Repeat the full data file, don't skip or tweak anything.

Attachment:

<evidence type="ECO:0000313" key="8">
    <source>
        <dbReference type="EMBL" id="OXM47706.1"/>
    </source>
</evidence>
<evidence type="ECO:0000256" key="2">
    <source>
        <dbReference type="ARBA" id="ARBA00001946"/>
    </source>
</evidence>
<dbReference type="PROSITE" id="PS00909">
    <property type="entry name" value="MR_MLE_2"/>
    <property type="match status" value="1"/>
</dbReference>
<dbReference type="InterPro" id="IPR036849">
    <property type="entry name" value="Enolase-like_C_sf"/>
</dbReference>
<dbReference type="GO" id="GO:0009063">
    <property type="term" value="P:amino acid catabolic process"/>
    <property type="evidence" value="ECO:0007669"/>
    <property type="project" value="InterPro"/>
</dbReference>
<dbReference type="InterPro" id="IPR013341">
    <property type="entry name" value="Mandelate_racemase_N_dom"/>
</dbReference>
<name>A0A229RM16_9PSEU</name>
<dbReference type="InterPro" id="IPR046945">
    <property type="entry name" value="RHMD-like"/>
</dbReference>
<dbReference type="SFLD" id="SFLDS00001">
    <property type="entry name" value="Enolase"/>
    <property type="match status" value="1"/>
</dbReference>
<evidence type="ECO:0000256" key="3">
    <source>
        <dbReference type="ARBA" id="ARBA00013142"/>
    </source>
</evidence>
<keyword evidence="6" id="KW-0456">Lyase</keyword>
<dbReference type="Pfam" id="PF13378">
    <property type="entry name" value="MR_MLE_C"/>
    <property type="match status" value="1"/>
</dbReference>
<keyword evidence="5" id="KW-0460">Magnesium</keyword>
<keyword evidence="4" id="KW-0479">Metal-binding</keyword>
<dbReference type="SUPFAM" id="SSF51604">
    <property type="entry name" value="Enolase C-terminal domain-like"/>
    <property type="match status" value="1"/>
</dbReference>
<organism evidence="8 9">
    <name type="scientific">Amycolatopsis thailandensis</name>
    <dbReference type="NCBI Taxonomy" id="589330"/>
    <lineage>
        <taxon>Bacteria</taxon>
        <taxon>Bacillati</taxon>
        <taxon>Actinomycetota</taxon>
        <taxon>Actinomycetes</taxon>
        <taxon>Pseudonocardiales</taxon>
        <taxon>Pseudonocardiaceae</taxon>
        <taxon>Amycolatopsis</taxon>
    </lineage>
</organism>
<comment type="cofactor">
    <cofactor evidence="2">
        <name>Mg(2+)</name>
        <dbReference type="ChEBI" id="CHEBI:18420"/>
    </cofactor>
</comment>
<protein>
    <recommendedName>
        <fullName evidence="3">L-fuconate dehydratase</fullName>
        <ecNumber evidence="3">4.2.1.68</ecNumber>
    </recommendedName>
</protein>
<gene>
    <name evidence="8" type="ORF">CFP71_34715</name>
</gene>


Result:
<evidence type="ECO:0000313" key="8">
    <source>
        <dbReference type="EMBL" id="OXM47706.1"/>
    </source>
</evidence>
<evidence type="ECO:0000256" key="2">
    <source>
        <dbReference type="ARBA" id="ARBA00001946"/>
    </source>
</evidence>
<dbReference type="PROSITE" id="PS00909">
    <property type="entry name" value="MR_MLE_2"/>
    <property type="match status" value="1"/>
</dbReference>
<dbReference type="InterPro" id="IPR036849">
    <property type="entry name" value="Enolase-like_C_sf"/>
</dbReference>
<dbReference type="GO" id="GO:0009063">
    <property type="term" value="P:amino acid catabolic process"/>
    <property type="evidence" value="ECO:0007669"/>
    <property type="project" value="InterPro"/>
</dbReference>
<dbReference type="InterPro" id="IPR013341">
    <property type="entry name" value="Mandelate_racemase_N_dom"/>
</dbReference>
<name>A0A229RM16_9PSEU</name>
<dbReference type="InterPro" id="IPR046945">
    <property type="entry name" value="RHMD-like"/>
</dbReference>
<dbReference type="SFLD" id="SFLDS00001">
    <property type="entry name" value="Enolase"/>
    <property type="match status" value="1"/>
</dbReference>
<evidence type="ECO:0000256" key="3">
    <source>
        <dbReference type="ARBA" id="ARBA00013142"/>
    </source>
</evidence>
<keyword evidence="6" id="KW-0456">Lyase</keyword>
<dbReference type="Pfam" id="PF13378">
    <property type="entry name" value="MR_MLE_C"/>
    <property type="match status" value="1"/>
</dbReference>
<keyword evidence="5" id="KW-0460">Magnesium</keyword>
<keyword evidence="4" id="KW-0479">Metal-binding</keyword>
<dbReference type="SUPFAM" id="SSF51604">
    <property type="entry name" value="Enolase C-terminal domain-like"/>
    <property type="match status" value="1"/>
</dbReference>
<organism evidence="8 9">
    <name type="scientific">Amycolatopsis thailandensis</name>
    <dbReference type="NCBI Taxonomy" id="589330"/>
    <lineage>
        <taxon>Bacteria</taxon>
        <taxon>Bacillati</taxon>
        <taxon>Actinomycetota</taxon>
        <taxon>Actinomycetes</taxon>
        <taxon>Pseudonocardiales</taxon>
        <taxon>Pseudonocardiaceae</taxon>
        <taxon>Amycolatopsis</taxon>
    </lineage>
</organism>
<comment type="cofactor">
    <cofactor evidence="2">
        <name>Mg(2+)</name>
        <dbReference type="ChEBI" id="CHEBI:18420"/>
    </cofactor>
</comment>
<protein>
    <recommendedName>
        <fullName evidence="3">L-fuconate dehydratase</fullName>
        <ecNumber evidence="3">4.2.1.68</ecNumber>
    </recommendedName>
</protein>
<gene>
    <name evidence="8" type="ORF">CFP71_34715</name>
</gene>